This self-cleaning effect is achieved, for example, through the use of photocatalytically active materials or surface coatings. When light of the appropriate wavelength falls on the photocatalytically active surface, organic contaminants are decomposed. There is also an additional secondary effect: The light causes a so-called “hydrophilization” of the surface, making it “water-loving”, for example water forms a film that can infiltrate the dirt particles, enabling them to be rinsed off more easily. In order to be able to compare the photocatalytic activity of different products, the German industrial standard DIN 52980:2008 is applied, whereby the verification is carried out via the degradation of methylene blue. In the past, strong fluctuations of the measurement results occurred repeatedly in practice, and a number of weak points in the current method have also been pinpointed in the scientific literature.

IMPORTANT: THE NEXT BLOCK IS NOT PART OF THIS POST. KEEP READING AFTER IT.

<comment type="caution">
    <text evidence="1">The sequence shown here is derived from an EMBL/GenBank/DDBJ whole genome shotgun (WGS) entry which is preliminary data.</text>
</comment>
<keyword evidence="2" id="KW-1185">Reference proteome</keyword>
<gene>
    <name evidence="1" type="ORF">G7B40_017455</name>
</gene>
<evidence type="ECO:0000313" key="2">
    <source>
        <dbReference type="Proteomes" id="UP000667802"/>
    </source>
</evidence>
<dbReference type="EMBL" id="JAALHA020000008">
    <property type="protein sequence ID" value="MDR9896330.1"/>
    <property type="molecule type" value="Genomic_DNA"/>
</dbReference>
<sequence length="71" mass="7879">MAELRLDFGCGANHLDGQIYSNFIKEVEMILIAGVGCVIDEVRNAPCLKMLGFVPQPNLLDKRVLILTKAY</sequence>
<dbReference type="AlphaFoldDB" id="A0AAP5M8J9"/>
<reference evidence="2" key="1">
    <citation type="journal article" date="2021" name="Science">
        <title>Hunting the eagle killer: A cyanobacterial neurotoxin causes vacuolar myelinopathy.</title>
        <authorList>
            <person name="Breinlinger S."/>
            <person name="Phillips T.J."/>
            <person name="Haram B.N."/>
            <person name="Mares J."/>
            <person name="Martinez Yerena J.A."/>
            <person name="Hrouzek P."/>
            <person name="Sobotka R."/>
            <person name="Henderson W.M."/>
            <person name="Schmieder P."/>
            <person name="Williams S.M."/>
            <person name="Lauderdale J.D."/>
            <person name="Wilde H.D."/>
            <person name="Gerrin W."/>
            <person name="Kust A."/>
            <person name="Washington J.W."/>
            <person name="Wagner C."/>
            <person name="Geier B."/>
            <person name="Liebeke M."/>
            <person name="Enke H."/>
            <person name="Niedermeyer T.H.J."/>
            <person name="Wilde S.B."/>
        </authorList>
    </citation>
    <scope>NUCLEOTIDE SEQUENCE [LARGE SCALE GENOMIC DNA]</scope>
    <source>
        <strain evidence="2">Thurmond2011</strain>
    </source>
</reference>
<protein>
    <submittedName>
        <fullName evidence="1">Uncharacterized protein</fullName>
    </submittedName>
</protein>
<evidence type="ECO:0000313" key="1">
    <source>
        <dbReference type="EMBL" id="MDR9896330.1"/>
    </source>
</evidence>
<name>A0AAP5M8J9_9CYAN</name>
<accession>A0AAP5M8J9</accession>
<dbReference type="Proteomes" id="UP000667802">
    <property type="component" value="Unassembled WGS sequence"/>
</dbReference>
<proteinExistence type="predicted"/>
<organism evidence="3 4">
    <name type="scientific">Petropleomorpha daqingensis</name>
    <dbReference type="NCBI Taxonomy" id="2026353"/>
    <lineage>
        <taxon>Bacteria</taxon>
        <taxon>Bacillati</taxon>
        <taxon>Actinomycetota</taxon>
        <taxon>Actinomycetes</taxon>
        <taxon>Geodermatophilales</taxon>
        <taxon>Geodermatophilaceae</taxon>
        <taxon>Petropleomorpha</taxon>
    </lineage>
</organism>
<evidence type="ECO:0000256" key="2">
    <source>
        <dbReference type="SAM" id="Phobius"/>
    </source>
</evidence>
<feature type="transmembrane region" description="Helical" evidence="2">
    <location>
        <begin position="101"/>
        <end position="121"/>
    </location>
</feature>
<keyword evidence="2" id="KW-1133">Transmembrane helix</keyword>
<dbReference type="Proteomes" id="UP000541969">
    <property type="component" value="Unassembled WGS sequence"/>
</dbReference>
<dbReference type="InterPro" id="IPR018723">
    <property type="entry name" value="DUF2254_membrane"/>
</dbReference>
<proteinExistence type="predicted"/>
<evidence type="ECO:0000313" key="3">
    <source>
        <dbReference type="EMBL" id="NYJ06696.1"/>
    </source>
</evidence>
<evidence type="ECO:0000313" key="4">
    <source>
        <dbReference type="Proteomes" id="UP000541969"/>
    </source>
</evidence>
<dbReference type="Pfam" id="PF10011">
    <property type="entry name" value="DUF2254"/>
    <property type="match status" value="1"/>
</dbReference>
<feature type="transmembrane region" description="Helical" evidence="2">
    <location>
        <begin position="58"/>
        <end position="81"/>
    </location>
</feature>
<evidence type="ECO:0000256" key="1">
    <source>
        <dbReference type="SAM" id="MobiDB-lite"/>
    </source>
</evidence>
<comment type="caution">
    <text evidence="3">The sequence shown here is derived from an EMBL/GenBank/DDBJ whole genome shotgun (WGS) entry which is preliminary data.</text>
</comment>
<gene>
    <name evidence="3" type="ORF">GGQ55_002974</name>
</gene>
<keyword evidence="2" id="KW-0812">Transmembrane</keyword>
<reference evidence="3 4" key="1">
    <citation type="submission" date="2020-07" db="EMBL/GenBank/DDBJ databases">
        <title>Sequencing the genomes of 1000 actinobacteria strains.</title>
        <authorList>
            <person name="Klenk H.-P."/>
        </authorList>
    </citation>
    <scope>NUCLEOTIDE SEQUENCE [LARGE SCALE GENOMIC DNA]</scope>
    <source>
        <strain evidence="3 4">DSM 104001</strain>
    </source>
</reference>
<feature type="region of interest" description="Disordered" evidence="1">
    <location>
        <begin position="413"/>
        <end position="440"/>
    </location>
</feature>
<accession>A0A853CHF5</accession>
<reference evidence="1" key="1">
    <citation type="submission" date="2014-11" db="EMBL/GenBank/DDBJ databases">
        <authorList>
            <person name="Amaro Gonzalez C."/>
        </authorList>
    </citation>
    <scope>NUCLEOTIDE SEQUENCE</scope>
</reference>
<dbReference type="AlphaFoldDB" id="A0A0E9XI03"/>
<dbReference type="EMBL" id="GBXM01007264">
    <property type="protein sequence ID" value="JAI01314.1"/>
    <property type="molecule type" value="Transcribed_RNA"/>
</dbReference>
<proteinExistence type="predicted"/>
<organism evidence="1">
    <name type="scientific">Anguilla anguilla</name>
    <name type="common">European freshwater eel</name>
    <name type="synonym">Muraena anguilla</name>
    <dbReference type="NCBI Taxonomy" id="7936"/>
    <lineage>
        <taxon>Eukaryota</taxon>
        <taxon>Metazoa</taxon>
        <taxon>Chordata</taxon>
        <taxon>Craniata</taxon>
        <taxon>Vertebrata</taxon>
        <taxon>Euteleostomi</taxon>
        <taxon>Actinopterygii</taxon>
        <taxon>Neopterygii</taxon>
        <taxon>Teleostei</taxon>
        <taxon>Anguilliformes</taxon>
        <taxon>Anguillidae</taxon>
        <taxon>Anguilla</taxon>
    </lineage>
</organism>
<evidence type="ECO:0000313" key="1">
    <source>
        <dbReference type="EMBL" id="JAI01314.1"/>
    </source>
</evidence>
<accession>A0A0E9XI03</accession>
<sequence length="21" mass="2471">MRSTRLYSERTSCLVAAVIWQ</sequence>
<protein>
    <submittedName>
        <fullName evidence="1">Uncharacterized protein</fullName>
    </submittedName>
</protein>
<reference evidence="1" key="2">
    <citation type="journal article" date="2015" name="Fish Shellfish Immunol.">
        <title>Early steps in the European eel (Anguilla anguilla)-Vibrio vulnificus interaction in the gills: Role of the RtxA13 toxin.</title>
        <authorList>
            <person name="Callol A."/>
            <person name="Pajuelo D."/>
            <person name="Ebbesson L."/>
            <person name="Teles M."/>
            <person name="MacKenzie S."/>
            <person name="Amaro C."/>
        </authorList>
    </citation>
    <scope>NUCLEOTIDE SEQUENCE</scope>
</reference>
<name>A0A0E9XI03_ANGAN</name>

“For the Fraunhofer Institute for Surface Engineering and Thin Films IST, this was an incentive to work in collaboration with partners from industry and research in order to develop a robust and application-oriented German industrial standard for characterizing the photocatalytic activity of surfaces,“ explains Frank Neumann, Head of the Working Group Photo- and Electrochemical Environmental Engineering. “The cooperation project was also an excellent opportunity for MRC to take up exciting approaches from research in order to introduce them into standardization work together with our long-standing partners and to transfer them into new product ideas,” confirms Dr. Marcus Götz, Managing Director of MRC Systems GmbH in Heidelberg.